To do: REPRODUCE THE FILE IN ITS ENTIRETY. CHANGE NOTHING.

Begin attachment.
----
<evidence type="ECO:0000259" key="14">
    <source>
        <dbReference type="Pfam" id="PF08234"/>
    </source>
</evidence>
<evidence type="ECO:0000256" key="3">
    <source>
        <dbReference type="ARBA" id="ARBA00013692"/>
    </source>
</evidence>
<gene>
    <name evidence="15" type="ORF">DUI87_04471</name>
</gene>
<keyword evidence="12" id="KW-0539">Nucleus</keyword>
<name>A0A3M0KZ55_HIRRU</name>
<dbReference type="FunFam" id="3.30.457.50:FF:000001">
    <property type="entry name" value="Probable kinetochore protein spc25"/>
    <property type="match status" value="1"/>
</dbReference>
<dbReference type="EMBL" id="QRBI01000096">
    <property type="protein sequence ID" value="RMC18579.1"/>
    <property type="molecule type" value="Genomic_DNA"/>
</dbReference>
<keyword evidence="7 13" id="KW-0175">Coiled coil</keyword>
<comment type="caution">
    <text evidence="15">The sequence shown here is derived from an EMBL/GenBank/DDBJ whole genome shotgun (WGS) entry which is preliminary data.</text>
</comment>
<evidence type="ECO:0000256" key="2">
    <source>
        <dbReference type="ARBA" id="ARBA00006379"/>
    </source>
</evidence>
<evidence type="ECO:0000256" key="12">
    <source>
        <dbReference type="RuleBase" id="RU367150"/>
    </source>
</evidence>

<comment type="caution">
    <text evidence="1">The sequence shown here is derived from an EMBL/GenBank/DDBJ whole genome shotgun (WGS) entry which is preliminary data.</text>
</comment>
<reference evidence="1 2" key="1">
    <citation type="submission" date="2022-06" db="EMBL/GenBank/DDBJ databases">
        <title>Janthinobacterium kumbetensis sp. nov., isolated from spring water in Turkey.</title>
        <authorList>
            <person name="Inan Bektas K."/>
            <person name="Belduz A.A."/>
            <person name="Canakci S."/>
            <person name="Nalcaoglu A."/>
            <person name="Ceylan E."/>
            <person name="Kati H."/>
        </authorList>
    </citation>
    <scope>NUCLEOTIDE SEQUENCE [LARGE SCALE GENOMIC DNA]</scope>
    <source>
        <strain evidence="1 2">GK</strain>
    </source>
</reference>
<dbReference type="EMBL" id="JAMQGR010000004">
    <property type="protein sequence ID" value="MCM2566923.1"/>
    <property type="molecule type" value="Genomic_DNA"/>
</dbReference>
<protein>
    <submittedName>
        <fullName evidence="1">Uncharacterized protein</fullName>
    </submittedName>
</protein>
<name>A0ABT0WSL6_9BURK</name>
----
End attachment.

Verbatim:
<evidence type="ECO:0000259" key="14">
    <source>
        <dbReference type="Pfam" id="PF08234"/>
    </source>
</evidence>
<evidence type="ECO:0000256" key="3">
    <source>
        <dbReference type="ARBA" id="ARBA00013692"/>
    </source>
</evidence>
<gene>
    <name evidence="15" type="ORF">DUI87_04471</name>
</gene>
<keyword evidence="12" id="KW-0539">Nucleus</keyword>
<name>A0A3M0KZ55_HIRRU</name>
<dbReference type="FunFam" id="3.30.457.50:FF:000001">
    <property type="entry name" value="Probable kinetochore protein spc25"/>
    <property type="match status" value="1"/>
</dbReference>
<dbReference type="EMBL" id="QRBI01000096">
    <property type="protein sequence ID" value="RMC18579.1"/>
    <property type="molecule type" value="Genomic_DNA"/>
</dbReference>
<keyword evidence="7 13" id="KW-0175">Coiled coil</keyword>
<comment type="caution">
    <text evidence="15">The sequence shown here is derived from an EMBL/GenBank/DDBJ whole genome shotgun (WGS) entry which is preliminary data.</text>
</comment>
<evidence type="ECO:0000256" key="2">
    <source>
        <dbReference type="ARBA" id="ARBA00006379"/>
    </source>
</evidence>
<evidence type="ECO:0000256" key="12">
    <source>
        <dbReference type="RuleBase" id="RU367150"/>
    </source>
</evidence>

<comment type="caution">
    <text evidence="1">The sequence shown here is derived from an EMBL/GenBank/DDBJ whole genome shotgun (WGS) entry which is preliminary data.</text>
</comment>
<reference evidence="1 2" key="1">
    <citation type="submission" date="2022-06" db="EMBL/GenBank/DDBJ databases">
        <title>Janthinobacterium kumbetensis sp. nov., isolated from spring water in Turkey.</title>
        <authorList>
            <person name="Inan Bektas K."/>
            <person name="Belduz A.A."/>
            <person name="Canakci S."/>
            <person name="Nalcaoglu A."/>
            <person name="Ceylan E."/>
            <person name="Kati H."/>
        </authorList>
    </citation>
    <scope>NUCLEOTIDE SEQUENCE [LARGE SCALE GENOMIC DNA]</scope>
    <source>
        <strain evidence="1 2">GK</strain>
    </source>
</reference>
<dbReference type="EMBL" id="JAMQGR010000004">
    <property type="protein sequence ID" value="MCM2566923.1"/>
    <property type="molecule type" value="Genomic_DNA"/>
</dbReference>
<protein>
    <submittedName>
        <fullName evidence="1">Uncharacterized protein</fullName>
    </submittedName>
</protein>
<name>A0ABT0WSL6_9BURK</name>